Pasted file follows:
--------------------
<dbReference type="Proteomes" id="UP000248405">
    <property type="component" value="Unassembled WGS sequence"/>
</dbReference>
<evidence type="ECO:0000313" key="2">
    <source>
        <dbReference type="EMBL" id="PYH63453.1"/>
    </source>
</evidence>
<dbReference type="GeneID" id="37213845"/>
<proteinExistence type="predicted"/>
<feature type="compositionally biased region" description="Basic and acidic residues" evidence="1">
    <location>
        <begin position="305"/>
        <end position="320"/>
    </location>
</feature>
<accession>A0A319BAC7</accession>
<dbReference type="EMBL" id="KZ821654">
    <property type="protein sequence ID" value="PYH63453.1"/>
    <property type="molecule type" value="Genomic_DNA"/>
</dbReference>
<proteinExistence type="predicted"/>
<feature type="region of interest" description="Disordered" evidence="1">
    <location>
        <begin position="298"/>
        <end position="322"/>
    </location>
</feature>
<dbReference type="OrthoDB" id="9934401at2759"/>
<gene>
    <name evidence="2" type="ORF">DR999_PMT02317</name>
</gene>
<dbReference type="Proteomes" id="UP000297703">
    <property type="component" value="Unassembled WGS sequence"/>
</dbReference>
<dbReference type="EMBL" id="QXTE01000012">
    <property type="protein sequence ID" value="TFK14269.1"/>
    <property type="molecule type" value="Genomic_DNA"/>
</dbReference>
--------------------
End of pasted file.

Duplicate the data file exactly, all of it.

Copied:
<dbReference type="Proteomes" id="UP000248405">
    <property type="component" value="Unassembled WGS sequence"/>
</dbReference>
<evidence type="ECO:0000313" key="2">
    <source>
        <dbReference type="EMBL" id="PYH63453.1"/>
    </source>
</evidence>
<dbReference type="GeneID" id="37213845"/>
<proteinExistence type="predicted"/>
<feature type="compositionally biased region" description="Basic and acidic residues" evidence="1">
    <location>
        <begin position="305"/>
        <end position="320"/>
    </location>
</feature>
<accession>A0A319BAC7</accession>
<dbReference type="EMBL" id="KZ821654">
    <property type="protein sequence ID" value="PYH63453.1"/>
    <property type="molecule type" value="Genomic_DNA"/>
</dbReference>
<proteinExistence type="predicted"/>
<feature type="region of interest" description="Disordered" evidence="1">
    <location>
        <begin position="298"/>
        <end position="322"/>
    </location>
</feature>
<dbReference type="OrthoDB" id="9934401at2759"/>
<gene>
    <name evidence="2" type="ORF">DR999_PMT02317</name>
</gene>
<dbReference type="Proteomes" id="UP000297703">
    <property type="component" value="Unassembled WGS sequence"/>
</dbReference>
<dbReference type="EMBL" id="QXTE01000012">
    <property type="protein sequence ID" value="TFK14269.1"/>
    <property type="molecule type" value="Genomic_DNA"/>
</dbReference>